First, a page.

NEW YORK -- 7-Eleven Inc. significantly expanded its New York City presence during 2012, but that hasn't discouraged a group of neighborhood activists from fighting plans to open an East Village 7-Eleven on Avenue A and 11th Street. On Jan. 16, more than 100 residents and members of the 11th Street A-B-C Block Association held a meeting at Father Heart church on East 11th Street to discuss ideas for halting the convenience store chain's advance, according to a Gothamist.com report.
The complaints focused on 7-Eleven's impact on the neighborhood's identity and aesthetics. Actions discussed at the meeting included raising public awareness about local bodegas, their owners and employees, along with their history and relationship with the community, and even legislation that would protect independent retailers.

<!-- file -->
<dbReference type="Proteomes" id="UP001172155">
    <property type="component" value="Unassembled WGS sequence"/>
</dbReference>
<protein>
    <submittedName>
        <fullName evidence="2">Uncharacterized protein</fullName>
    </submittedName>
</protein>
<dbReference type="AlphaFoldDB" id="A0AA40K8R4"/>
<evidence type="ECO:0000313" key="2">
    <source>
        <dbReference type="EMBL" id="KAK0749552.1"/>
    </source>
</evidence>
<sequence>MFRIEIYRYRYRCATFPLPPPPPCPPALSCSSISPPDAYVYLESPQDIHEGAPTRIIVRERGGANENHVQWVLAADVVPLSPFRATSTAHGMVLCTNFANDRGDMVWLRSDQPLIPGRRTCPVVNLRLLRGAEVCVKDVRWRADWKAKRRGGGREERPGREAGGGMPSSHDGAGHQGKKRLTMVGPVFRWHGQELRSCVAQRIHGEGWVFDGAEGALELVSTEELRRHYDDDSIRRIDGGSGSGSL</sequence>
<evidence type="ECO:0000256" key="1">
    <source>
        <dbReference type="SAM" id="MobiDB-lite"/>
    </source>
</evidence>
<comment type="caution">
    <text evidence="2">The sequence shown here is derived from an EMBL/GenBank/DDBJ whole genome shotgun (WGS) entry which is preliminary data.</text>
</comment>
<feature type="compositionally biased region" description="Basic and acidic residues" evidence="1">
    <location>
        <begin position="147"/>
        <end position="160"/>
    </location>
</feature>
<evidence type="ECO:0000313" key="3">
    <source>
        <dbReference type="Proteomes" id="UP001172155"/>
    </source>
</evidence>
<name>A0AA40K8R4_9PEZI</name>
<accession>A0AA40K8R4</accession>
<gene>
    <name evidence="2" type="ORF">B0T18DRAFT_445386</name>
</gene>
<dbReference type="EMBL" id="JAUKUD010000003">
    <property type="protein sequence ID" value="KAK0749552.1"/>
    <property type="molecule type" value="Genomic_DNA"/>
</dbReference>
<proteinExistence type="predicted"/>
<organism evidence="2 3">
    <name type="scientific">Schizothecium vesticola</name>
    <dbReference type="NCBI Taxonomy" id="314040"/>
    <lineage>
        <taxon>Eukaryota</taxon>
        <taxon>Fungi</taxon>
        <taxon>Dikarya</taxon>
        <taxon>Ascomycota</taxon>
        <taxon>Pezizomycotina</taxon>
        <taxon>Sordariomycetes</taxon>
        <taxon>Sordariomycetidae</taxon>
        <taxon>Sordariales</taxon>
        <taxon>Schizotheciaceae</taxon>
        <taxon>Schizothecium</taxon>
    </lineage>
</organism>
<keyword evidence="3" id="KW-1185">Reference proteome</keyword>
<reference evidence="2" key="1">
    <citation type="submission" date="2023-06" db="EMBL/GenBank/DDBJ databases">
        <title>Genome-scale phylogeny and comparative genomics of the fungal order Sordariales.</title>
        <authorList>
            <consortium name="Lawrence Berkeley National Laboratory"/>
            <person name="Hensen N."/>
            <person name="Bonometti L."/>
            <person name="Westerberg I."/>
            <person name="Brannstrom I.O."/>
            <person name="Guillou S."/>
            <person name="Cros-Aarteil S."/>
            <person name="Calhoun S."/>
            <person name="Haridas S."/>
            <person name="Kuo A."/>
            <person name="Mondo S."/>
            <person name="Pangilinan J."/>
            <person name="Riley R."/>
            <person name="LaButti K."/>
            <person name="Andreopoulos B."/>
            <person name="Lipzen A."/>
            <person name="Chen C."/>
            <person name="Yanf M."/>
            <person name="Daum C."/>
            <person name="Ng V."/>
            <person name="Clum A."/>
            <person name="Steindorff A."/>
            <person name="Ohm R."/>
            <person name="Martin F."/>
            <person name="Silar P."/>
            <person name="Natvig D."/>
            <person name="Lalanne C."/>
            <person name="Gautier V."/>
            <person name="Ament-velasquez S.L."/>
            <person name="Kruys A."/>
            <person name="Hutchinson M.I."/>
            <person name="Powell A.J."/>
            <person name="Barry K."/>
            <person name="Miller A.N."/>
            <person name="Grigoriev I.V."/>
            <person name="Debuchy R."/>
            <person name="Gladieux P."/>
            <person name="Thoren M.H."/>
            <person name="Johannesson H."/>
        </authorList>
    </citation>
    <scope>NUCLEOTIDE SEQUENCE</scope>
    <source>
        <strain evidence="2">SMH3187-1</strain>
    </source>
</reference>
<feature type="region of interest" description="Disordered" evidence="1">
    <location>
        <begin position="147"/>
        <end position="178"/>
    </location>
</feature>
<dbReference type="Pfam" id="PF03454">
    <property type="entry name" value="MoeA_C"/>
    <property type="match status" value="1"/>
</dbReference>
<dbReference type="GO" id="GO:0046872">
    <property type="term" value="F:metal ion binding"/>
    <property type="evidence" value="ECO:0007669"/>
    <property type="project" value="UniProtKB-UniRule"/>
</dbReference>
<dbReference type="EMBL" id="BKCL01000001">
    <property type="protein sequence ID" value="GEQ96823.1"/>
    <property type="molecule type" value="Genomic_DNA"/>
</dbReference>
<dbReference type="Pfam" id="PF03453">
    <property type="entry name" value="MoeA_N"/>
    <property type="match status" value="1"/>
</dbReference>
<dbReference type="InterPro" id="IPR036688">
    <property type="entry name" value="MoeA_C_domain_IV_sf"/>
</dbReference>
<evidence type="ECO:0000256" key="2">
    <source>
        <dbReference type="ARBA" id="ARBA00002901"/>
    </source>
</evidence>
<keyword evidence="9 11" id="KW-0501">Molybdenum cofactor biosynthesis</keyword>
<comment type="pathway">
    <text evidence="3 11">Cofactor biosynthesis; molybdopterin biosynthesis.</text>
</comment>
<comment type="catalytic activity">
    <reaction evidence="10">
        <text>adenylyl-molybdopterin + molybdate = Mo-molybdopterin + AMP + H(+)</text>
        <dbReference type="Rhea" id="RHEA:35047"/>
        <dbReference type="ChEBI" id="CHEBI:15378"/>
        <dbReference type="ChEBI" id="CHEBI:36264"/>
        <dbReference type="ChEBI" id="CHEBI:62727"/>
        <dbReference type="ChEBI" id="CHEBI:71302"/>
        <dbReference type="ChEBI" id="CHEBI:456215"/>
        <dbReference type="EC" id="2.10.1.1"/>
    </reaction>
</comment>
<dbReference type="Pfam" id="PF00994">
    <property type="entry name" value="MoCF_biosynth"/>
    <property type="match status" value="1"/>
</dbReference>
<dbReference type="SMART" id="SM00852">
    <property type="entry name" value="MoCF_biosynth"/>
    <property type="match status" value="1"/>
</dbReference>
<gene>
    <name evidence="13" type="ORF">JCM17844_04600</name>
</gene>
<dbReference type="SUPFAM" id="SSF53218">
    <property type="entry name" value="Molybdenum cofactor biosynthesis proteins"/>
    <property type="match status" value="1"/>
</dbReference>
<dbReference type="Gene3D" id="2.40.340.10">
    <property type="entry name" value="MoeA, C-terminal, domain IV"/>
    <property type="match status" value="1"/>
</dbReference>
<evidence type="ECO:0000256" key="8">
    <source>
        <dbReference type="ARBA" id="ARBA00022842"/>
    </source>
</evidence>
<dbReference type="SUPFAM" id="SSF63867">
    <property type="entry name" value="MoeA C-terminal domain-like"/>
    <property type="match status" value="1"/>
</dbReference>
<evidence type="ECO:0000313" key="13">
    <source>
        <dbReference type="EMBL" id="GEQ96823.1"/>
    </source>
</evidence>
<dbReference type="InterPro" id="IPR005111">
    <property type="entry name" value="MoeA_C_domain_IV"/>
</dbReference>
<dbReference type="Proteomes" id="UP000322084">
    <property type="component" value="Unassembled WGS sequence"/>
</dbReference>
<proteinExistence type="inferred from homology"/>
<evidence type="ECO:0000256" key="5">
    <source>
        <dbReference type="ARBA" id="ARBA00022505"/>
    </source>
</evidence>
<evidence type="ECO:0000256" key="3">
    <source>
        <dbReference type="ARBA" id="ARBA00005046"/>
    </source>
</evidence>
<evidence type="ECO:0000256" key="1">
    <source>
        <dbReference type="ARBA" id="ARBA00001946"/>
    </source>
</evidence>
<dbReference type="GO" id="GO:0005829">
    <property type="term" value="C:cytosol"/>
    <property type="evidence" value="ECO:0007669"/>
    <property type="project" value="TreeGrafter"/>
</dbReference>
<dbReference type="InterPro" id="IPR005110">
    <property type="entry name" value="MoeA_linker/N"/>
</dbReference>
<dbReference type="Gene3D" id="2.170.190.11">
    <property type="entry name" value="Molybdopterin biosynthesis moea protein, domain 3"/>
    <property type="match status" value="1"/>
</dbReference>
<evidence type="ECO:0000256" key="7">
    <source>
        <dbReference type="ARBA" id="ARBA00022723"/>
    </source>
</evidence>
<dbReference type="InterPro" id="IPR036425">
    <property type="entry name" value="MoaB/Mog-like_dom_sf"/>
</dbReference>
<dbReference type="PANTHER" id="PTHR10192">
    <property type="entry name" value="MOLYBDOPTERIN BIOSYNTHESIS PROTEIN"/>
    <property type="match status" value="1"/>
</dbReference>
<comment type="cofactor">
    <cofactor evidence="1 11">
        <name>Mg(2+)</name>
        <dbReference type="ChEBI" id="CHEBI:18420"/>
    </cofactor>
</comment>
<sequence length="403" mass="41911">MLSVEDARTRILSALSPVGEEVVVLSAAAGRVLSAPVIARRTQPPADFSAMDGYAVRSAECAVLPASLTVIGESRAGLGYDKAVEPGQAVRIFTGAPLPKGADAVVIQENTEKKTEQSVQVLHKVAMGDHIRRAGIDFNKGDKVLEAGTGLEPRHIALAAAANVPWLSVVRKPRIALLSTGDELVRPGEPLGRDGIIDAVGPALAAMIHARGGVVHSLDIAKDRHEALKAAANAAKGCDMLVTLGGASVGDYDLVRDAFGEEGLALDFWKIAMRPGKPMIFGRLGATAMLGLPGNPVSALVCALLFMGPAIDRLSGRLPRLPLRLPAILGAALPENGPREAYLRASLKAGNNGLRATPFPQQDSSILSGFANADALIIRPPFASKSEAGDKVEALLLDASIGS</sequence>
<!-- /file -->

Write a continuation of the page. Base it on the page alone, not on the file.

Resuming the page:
Community activist and meeting organizer Rob Hollander told the news outlet his primary objection is potential homogenization of the neighborhood. He also noted that some bodega owners are not as concerned about 7-Eleven's arrival as the association members, though he believes the chain does pose a real threat.
However, 7-Eleven itself believes there is room for it to join the neighborhood.
"We see opportunity in many areas of Manhattan. Currently, this part of the East Village is underserved, and there are several neighboring outlets that have closed," Margaret Chabris, spokeswoman for 7-Eleven, told CSNews Online. "7-Eleven will provide attractive stores and bring new jobs, a franchise business opportunity and services to this part of town."
7-Eleven offers a business conversion program that allows bodega owners to convert their existing stores to the 7-Eleven brand, as CSNews Online previously reported. It now has more than 100 locations within the city.